This is acknowledged by its defenders too. Note: That blog post is pure, unfiltered bias and misinformation, please read the comment section and the Coyne piece he's reacting to. It's almost funny how bad the defence is. But even he acknowledges that the scientific method was basically a foreign concept to psychoanalysis practitioners until recently, though he pretends this changed by much. It hasn't, which can be clearly seen from the small number of studies on psychodynamic therapy compared to number of practitioners.

I also think it is important to differentiate between effectiveness, efficience and validity.

Effectiveness - Does it help the psychologically ill?

Yes, there is research to support the notion that psychodynamic therapy helps against some psychological illnesses (more than placebo? - difficult to say). There is considerably more research done on cognitive behavioural therapy (the academically most accepted paradigm). When they are compared, the effect is often equivalent, but this may be due to low statistical power (i.e. sample sizes are usually small, so you find only very large differences and will overlook clinically significant smaller differences). There is less evidence, the stronger the research paradigm (few RCTs with long follow-ups and often the control condition is not evidence-based therapy but a wait list condition, so you have placebo effects all around). For schizophrenia for example, psychodynamic therapy is clearly inferior:

The lack of evidence for the efficacy of psychodynamic therapies in schizophrenia has also been confirmed by a recent meta-analysis of Malmberg and Fenton. Therefore, the findings of meta-analyses seem to confirm the theoretical assumptions provided by the vulnerability-stress-coping models.

Efficiency - Is it good use of therapists' and patients' time?

No, psychoanalytic therapy usually takes much longer and is no more or less effective. A good meta-analysis evaluating long-term psychodynamic therapy (that includes but is not limited to classical psychoanalysis) found it to be worse than shorter, evidence-based therapies. This blog post discussing it also sheds some light on the problems of allegiance bias and using doubtful methods to prove LTPP's worth to insurances in previous meta-analyses. Here's another recent blog post from the same author on an RCT on bulimia where short-term CBT beats LTPP.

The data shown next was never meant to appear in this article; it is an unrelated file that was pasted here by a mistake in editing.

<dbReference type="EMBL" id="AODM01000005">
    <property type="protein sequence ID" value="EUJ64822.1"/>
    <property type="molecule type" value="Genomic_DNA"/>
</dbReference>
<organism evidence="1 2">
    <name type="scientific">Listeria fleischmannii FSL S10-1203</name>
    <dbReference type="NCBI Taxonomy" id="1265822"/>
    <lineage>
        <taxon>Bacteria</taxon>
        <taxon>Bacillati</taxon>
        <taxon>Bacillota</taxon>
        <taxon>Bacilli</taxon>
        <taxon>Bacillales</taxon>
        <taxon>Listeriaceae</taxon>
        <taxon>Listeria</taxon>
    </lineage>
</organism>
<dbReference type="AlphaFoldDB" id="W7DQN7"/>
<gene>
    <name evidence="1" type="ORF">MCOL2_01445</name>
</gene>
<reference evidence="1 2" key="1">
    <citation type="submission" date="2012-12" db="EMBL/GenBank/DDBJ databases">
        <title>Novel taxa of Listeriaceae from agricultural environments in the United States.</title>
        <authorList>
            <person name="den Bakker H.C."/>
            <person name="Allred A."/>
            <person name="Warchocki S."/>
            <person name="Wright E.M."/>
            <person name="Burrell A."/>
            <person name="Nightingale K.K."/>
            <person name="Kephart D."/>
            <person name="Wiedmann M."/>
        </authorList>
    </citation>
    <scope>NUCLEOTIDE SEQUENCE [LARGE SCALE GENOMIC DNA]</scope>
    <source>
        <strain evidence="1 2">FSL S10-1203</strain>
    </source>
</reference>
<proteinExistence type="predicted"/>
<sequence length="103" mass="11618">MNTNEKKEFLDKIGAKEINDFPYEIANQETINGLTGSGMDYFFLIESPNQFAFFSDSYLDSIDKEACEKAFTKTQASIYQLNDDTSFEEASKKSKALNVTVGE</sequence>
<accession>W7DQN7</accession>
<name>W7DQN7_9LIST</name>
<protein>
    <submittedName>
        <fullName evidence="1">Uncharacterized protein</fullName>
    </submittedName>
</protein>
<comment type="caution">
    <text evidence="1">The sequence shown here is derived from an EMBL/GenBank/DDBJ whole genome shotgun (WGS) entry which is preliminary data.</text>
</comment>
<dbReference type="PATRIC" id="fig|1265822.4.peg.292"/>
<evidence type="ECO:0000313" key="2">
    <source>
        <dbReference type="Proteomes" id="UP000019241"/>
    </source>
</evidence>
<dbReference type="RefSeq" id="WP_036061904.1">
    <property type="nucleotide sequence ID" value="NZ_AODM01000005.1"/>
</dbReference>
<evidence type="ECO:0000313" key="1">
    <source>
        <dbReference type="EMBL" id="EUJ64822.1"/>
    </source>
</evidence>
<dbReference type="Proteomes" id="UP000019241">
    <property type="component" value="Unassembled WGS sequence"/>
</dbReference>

Validity - Is it grounded in reality?

A lot of the theory is made up and some of it sounds plainly ridiculous today. To me this is the biggest problem - why build on theories that have been proven wrong in empirical science?


A bit dusty maybe, but we're talking about the old school anyway. Hilgard on Psychoanalysis as Science:

Perhaps the most appropriate retrospective view on Hilgard's lectures on psychoanalysis comes from Hilgard himself and helps to explain why, in the face of such poor science, the field of psychodynamics continues to claim scientific interest. "A sense of wonder before the unknown," he wrote, "appeals to me more than the confidence that comes from always having something to say that dissolves the mystery. To say, 'It couldn't have been otherwise,' does not itself move us very far along" (Hilgard, 1974, p. 153).

and for friends of strong language: Is psychoanalysis alive and well at 85? A rejoinder

In therapy you could argue "anything that works and I'll take the placebo effect too, thanks", but why stick with PA when it's clearly not superior & takes more time.

I'm interested in a comparison with homeopathy and whether there is a lobby at work here, too, or if ignorance can just prevail for so long.

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    Any therapist who believes that he or she has to do what Freud did is at the very least superstitious. Commented May 28, 2011 at 3:57
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    This sounds very interesting but it needs many more references. In particular, both claims in your first paragraph (still used unaltered, not empirical science) need corroboration, as does your claim that it’s not a good use of time. Finally and perhaps most importantly, your last point also needs evidence, and Wikipedia is an insufficient reference. Commented May 28, 2011 at 13:14
  • I'll try to add them later, but I didn't want the first post (no references btw) to stand as accepted answer. Your own post on meta encourages using Wikipedia permalinks, so I did that for now. If you're interested, it's still paid for by insurances in Germany and you can find orthodox practitioners in Berlin's phonebook (of course this is original research, I'll try to provide stats later). Does the efficiency comment necessarily require back-up? Same effectiveness + more time are both referenced. Division is simple innit?
    – Ruben
    Commented May 28, 2011 at 16:08